What the heck is Instagram?
That's what I thought, and maybe it's not as profound as something Shakespeare would have written, but who cares about what Shakespeare wrote? It's nearly incomprehensible. Aside from inventing the knock knock joke, Shakespeare's contribution to Western Society has been to create a bunch of plays nobody wants to read.
Shakespeare really did create the Knock-Knock joke, at least according to some guy I heard on a podcast and Wikipedia, both of those being equally reliable sources for facts like "Shakespeare really did create the Knock-Knock joke."
Here's what Wikipedia says about that fact:
In Shakespeare's play Macbeth a comic relief character delivers a 20 line monologue and satire that makes reference to events of that time. It follows the pattern of "knock knock who's there?" but it is done entirely by the character and knocks from off stage. The character is a hung over porter (in most performances drunk, but in the original he was hung over) who pretends he is the porter to the gates of hell welcoming sinners of different professions:
Knock, knock, knock! Who's there, i' th' name of Beelzebub? Here's a farmer that hanged himself on the expectation of plenty. Come in time, have napkins enough about you, here you'll sweat for 't.
That, Wikipedia says, is "a joke referring to a price drop in crops, as well as a joke about the heat in hell."
HA! O', the ribald int'rplay of words we wreak/when first we hear the porter speak.
(Anyone can write Shakespeareanish.)
There are other knock-knock jokes told by that same witty (?) porter, including:
Knock, knock! Who's there, in th' other devil's name? Faith, here's an equivocator that could swear in both the scales against either scale, who committed treason enough for God's sake, yet could not equivocate to heaven. O, come in, equivocator.Which, Wikipedia says, "is believed to be a reference to a trial of the Jesuits who were charged with equivocation speaking unclearly or speaking with double meaning."
Knock, knock, knock! Who's there? Faith, here's an English tailor come hither for stealing out of a French hose. Come in, tailor. Here you may roast your goose.
Which is a joke in which "the tailor is accused of stealing cloth while making breeches," and thus "is a joke about a fashion trend in Shakespearian times, [and] also a pun for roasting the tailor's iron with the heat of hell."
So I've made my point, in that none of those are funny. ON TO TODAY'S THING:
What THIS THING is, in a nutshell: The reason I was asking myself that high-minded philosophical question is that all I hear about these days is Instagram, and I have ...
...oh, man, I just realized that I started THIS THING without the usual introduction by January Jones, so let me remedy that:
January Jones being the (un)official hostess of THIS is a THING?!?.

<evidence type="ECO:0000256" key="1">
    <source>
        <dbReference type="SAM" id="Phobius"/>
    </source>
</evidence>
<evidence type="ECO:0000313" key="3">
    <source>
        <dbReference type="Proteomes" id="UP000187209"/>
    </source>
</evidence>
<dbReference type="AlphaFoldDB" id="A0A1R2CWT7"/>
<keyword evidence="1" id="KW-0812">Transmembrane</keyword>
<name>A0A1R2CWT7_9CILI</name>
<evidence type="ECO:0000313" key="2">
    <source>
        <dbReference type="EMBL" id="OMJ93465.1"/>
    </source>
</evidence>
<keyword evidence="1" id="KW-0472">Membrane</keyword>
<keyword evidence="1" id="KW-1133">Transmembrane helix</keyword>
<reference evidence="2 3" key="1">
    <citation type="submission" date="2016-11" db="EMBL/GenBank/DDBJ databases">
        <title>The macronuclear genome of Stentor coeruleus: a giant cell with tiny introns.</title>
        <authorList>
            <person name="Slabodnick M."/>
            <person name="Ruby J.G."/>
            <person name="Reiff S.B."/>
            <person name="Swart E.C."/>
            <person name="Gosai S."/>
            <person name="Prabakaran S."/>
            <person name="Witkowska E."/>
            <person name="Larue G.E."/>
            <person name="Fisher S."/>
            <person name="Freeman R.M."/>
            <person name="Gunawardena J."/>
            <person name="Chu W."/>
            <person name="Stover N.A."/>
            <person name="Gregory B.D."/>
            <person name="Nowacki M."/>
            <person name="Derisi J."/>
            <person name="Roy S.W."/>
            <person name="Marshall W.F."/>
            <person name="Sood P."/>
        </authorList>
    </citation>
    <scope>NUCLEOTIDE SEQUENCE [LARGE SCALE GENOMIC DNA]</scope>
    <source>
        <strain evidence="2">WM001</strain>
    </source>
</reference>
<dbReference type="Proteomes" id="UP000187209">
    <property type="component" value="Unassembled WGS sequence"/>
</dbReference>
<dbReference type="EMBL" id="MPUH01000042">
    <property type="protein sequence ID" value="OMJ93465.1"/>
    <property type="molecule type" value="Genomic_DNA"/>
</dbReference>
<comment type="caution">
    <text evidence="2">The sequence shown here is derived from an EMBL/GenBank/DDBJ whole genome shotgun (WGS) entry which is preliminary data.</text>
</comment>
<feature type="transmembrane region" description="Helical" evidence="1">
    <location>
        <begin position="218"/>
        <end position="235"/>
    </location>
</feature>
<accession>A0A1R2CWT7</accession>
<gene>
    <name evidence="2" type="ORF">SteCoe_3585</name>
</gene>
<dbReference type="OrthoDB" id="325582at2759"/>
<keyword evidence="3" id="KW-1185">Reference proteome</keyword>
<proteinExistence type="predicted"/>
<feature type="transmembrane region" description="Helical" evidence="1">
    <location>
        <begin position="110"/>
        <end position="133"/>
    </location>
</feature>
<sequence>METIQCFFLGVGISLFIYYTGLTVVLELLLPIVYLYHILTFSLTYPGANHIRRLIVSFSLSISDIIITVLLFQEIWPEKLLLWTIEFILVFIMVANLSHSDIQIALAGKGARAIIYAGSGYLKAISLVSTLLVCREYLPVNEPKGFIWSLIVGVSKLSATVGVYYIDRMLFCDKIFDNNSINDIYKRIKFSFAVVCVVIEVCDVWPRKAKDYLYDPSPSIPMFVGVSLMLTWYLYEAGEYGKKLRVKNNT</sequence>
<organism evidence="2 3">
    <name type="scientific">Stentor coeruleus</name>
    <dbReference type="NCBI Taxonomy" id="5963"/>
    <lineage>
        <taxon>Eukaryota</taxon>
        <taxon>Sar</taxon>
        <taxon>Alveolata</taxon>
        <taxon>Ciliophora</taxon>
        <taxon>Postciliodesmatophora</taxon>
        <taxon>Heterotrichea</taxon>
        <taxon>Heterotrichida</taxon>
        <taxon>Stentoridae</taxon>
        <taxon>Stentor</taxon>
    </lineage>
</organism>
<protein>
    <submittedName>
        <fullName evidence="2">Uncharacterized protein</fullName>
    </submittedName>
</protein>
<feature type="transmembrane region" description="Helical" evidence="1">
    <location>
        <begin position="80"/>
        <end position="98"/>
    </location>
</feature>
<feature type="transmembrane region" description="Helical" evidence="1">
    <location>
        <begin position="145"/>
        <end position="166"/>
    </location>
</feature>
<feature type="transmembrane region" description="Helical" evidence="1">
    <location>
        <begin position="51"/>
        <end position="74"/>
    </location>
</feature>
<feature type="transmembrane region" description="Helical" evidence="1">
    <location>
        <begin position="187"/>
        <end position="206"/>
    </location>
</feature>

Anyway, I was going to check my email this morning, and I noticed, on Yahoo!, that one of the cover stories was "Rich Kids of Instagram', which is apparently a story of rich kids who are on Instagram, and left me befuddled, because while I know what rich kids are (the kids I hated in high school/now the people I hate in real life), I don't know what Instagram is.
I've heard a lot about Instagram, in the past... period of time? I want to say months, but maybe it's been only weeks? I don't know. All I know is one day, I didn't even know Instagram was a word, and now every sentence I read has the word instagram in it.
So I have therefore set out on a fact-finding mission, and to do that, I do what everyone does when they want to know something, including scientists: I googled it.
And got to a site that seemed helpful, called Instagram.com.
That site said about Instagram that:
It’s a fast, beautiful and fun way to share your photos with friends and family. Snap a picture, choose a filter to transform its look and feel, then post to Instagram. Share to Facebook, Twitter, and Tumblr too – it's as easy as pie. It's photo sharing, reinvented. Oh yeah, did we mention it’s free?After reading that, I thought:
It's photo sharing, reinvented?
Let me go back to basics.
I have a cell phone.
It has a camera.
Using that cell phone, I can take pictures and with a few clicks, I can message those pictures to anyone whose cell number I know. I can email them. I can post them to Twitter. I can post them to any blog I want. I can... what's the word I'm looking for? Oh, yeah:
I can share them.
So I don't get it.
But perhaps I am missing the point. Perhaps I am missing out on the reinvented part: maybe I'm photo sharing the way the dinosaurs photo-shared, and I could be, I don't know, instantly beaming my photos into the minds of everyone within a 5-mile radius, or something.
So I investigated-er, by googling what makes instagram so great. Which brings us to
When did THIS THING start?
Officially, apparently, Instagram started in October, 2010, getting $500,000 in funding from a venture capitalist, and it was... a photo-sharing site that soon hit on the revolutionary idea of using hashtags to tag photos, but not just any old hashtags: Instagram wanted you to be specific.
This past April -- just four months ago, as I write this, Instagram jumped on the Android platform and its app was downloaded 1,000,000 times in one day, causing venture capitalists...